Am I the only one in my spinning class at Equinox in Manhattan who’s fed up paying $200 every month for a gym with clean showers, $3,000 in rent every month for an apartment without cockroaches and $8 every morning for a cup of coffee? Am I the only one moving through the greater part of New York City boroughs and seeing an inexorable march of urban decay matched with the discomfort of crowding and inexplicable costs? I know I am not.
New York is the most expensive city in America. Its lower-cost neighborhoods are riddled with crime and homelessness. Its public schools, some of which are among the worst in the nation, look more like prisons than places of learning.
With between up to 50 percent of their paycheck going to a combination of federal, local and city taxes, not including other consumer taxes baked into every aspect of their consumer practices, residents don’t even have the comfort of knowing that their tax expenditures are going to the improvement of their lives in the city. New York infamously misuses the hard-earned tax revenues of its citizens in ways that scarcely benefit them.
Eventually, city and state taxes, fees, and regulations become so burdensome that people and corporations jump ship. More people are currently fleeing New York than any other metropolitan area in the nation. More than 1 million people have moved out of New York City since 2010 in search of greener pastures, which amounts to a negative net migration rate of 4.4 percent.
The recently passed tax bill, which repeals the state and local tax (SALT) deduction, will only speed up the exodus. Thanks to the bill’s passage, many New York taxpayers will save little or nothing despite a cut in the federal rate. The state’s highest earners — who have been footing an outsized share of the bill — will pay tens of thousands of dollars more in income taxes in 2018. In New York alone, loss of the SALT deduction will remove $72 billion a year in tax deductions and affect 3.4 million residents.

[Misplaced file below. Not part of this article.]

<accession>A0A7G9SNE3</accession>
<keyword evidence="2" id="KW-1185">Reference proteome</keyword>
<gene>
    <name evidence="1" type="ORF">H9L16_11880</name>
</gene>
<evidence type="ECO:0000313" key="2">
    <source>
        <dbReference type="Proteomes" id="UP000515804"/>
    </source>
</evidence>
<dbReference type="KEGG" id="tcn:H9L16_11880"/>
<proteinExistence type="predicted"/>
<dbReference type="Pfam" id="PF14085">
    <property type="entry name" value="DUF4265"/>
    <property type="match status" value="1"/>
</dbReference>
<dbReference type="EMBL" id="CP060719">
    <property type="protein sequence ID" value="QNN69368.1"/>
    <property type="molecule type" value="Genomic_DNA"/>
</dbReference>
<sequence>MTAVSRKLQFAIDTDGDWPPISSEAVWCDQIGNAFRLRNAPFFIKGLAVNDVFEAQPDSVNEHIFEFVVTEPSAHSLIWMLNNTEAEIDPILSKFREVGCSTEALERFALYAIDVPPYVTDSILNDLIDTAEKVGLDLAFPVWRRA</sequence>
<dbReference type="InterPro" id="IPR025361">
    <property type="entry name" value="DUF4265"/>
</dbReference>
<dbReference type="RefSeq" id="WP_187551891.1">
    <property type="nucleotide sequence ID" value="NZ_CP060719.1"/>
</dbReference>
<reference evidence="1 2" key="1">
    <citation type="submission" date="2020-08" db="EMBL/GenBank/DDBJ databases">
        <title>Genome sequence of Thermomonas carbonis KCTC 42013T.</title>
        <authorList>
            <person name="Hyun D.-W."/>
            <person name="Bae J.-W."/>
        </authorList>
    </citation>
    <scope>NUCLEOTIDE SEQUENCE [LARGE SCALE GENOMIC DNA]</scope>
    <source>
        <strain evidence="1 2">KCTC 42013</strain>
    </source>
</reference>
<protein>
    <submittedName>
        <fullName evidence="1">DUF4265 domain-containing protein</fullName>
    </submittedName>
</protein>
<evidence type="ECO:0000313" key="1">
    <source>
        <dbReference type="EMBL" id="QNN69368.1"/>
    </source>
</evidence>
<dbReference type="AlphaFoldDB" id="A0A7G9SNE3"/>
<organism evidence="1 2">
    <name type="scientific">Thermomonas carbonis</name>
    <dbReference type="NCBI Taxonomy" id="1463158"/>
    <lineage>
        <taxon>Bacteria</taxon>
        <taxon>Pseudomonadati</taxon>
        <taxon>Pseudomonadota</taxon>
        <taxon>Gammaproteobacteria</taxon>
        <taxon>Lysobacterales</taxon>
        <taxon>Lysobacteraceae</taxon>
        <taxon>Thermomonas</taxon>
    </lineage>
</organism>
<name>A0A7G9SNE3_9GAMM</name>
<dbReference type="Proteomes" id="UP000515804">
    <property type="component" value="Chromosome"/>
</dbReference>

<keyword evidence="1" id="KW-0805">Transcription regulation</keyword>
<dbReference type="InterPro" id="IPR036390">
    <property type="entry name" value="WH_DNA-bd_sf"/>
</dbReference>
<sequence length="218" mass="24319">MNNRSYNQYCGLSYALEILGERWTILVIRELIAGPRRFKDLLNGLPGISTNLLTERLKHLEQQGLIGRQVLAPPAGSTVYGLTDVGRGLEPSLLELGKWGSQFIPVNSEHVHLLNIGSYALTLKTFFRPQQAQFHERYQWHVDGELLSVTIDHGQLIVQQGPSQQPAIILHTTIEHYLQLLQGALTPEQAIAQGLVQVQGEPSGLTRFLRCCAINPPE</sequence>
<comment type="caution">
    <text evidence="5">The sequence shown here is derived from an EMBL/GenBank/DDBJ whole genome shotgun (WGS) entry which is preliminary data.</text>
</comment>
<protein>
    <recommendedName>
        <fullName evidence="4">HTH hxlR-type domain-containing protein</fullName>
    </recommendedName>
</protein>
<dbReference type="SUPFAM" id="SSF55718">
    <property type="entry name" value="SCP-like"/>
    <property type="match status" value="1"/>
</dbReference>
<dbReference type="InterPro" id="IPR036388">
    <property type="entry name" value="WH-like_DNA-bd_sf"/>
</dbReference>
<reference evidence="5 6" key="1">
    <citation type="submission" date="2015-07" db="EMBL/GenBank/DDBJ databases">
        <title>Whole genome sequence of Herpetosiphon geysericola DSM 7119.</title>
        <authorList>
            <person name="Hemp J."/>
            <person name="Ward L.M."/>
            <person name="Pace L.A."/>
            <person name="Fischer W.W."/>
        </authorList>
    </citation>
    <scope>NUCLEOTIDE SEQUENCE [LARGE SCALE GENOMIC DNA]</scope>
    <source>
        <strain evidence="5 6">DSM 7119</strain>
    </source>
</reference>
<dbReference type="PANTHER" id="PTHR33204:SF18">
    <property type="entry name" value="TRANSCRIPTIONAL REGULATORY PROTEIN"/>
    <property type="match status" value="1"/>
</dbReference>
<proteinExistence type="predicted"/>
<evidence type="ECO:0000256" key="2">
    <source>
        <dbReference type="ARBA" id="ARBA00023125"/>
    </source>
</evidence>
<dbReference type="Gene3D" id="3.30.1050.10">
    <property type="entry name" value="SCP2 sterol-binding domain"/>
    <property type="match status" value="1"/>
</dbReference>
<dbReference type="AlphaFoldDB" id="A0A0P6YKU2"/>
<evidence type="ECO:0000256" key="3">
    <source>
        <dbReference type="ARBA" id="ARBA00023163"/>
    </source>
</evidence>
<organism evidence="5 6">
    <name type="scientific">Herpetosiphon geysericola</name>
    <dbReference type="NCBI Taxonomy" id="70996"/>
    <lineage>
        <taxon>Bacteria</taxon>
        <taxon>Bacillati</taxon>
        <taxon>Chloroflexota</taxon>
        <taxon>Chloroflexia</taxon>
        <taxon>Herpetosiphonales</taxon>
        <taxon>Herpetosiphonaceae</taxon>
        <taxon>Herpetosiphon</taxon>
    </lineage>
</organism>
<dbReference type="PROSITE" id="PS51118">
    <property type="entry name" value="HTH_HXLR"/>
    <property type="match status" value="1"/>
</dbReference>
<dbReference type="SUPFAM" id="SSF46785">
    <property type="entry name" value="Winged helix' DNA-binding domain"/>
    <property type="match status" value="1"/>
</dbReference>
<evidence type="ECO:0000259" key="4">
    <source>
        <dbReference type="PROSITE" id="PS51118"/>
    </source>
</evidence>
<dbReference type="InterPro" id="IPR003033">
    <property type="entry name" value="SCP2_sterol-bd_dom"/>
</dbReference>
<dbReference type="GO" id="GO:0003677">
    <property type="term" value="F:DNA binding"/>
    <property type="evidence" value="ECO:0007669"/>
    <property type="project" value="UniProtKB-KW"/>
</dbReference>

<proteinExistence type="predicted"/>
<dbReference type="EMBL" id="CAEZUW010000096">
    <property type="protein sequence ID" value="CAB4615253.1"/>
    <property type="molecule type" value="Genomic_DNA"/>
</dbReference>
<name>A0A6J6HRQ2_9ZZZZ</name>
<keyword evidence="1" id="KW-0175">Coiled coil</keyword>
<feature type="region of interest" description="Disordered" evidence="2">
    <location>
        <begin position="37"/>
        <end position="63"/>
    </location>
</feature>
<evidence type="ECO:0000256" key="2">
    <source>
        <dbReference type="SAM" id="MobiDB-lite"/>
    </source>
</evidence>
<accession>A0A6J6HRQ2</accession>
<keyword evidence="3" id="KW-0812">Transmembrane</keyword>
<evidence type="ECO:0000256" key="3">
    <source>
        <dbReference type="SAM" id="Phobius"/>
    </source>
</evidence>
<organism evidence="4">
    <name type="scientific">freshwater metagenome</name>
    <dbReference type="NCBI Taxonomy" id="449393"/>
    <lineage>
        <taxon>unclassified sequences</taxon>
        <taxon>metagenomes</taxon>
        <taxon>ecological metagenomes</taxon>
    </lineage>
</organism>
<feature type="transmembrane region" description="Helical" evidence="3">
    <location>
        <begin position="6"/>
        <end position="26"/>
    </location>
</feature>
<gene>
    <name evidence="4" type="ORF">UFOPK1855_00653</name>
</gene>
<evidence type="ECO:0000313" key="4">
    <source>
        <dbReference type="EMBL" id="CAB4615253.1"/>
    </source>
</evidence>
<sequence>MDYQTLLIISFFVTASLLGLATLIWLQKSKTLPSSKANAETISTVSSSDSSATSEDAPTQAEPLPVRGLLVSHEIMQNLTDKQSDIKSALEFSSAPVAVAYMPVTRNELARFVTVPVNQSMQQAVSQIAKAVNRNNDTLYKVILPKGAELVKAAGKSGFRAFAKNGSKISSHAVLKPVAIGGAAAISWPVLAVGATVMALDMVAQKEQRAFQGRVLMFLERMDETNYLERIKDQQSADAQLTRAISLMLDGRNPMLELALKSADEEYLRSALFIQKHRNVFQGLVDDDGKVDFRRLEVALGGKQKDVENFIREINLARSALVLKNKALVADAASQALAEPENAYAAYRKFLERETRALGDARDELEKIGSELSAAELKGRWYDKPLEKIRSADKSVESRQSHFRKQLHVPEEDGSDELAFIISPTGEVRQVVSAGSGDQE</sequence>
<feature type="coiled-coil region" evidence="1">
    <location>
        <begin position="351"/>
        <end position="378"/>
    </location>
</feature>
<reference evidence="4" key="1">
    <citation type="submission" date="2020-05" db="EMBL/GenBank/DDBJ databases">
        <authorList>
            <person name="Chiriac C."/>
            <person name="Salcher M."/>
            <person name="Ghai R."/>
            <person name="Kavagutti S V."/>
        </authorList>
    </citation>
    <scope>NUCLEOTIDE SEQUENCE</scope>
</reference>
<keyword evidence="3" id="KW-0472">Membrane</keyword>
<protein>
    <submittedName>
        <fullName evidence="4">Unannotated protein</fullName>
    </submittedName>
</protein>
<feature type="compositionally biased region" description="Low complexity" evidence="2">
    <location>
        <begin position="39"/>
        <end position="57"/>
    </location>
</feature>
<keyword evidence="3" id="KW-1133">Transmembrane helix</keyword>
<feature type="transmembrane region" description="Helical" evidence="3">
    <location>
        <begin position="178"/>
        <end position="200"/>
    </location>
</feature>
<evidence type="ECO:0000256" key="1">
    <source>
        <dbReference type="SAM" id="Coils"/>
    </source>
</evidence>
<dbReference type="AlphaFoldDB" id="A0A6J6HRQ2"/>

And make no mistake: What’s happening in the Big Apple is a microcosm of what’s happening in the nation’s blue states, cities and towns.
New York, Los Angeles, Chicago — the places where power and capital have traditionally congregated — have become so over-regulated, so overpriced and mismanaged, and so morally bankrupt and soft on crime that people are leaving in droves. Of course, these high-tax cities are the same places hit hardest by the removal of the SALT deduction.
The cost of popular moving truck services, like U-Haul, is largely created through the ironclad rules of supply and demand. Turns out, there is much higher demand for trucks leaving high-tax blue states heading to low-tax red states than vice versa.
A route from California to Texas, for example, is more than twice as expensive as a route from Texas to California. Want to go from Los Angeles to Dallas? $2,558. Returning back? $1,232. Texas is the No. 1 state people move trucks to, with states like Florida, South Carolina, Tennessee, North Carolina and Colorado rounding out the top 10. The states people are fleeing? New York, New Jersey, Massachusetts, Michigan, Pennsylvania, Illinois — and at the top, California.
These facts are not coincidences. In fact, in 2016 the Golden State lost almost 143,000 net residents to other states — that figure is an 11 percent increase from 2015. Between 2005 and 2015, Los Angeles and San Francisco alone lost 250,000 residents. The largest socioeconomic segment moving from California is the upper-middle class. The state is home to some of the most burdensome taxes and regulations in the nation. Meanwhile, its social engineering — from green energy to wealth redistribution — have made many working families poorer. As California begins its long decline, the influx outward is picking up in earnest.
The only way to slow the great exodus out of America’s blue meccas is to make these areas more affordable for middle-class families; the most significant way to do that is to lower state and city income taxes. And if residents don’t want to be “double taxed” following the removal of SALT deductions, the solution is simple: remove state and city income taxes altogether.
Houston is the nation’s fourth-largest city and is able to operate, while funding massive infrastructure projects to support its population, without income tax revenue. When residents keep more of their hard-earned money, they are more incentivized to spend that money in ways that make their community a better place.
This is a lesson high-tax states and cities need to learn if they want to avoid transforming into ghost towns.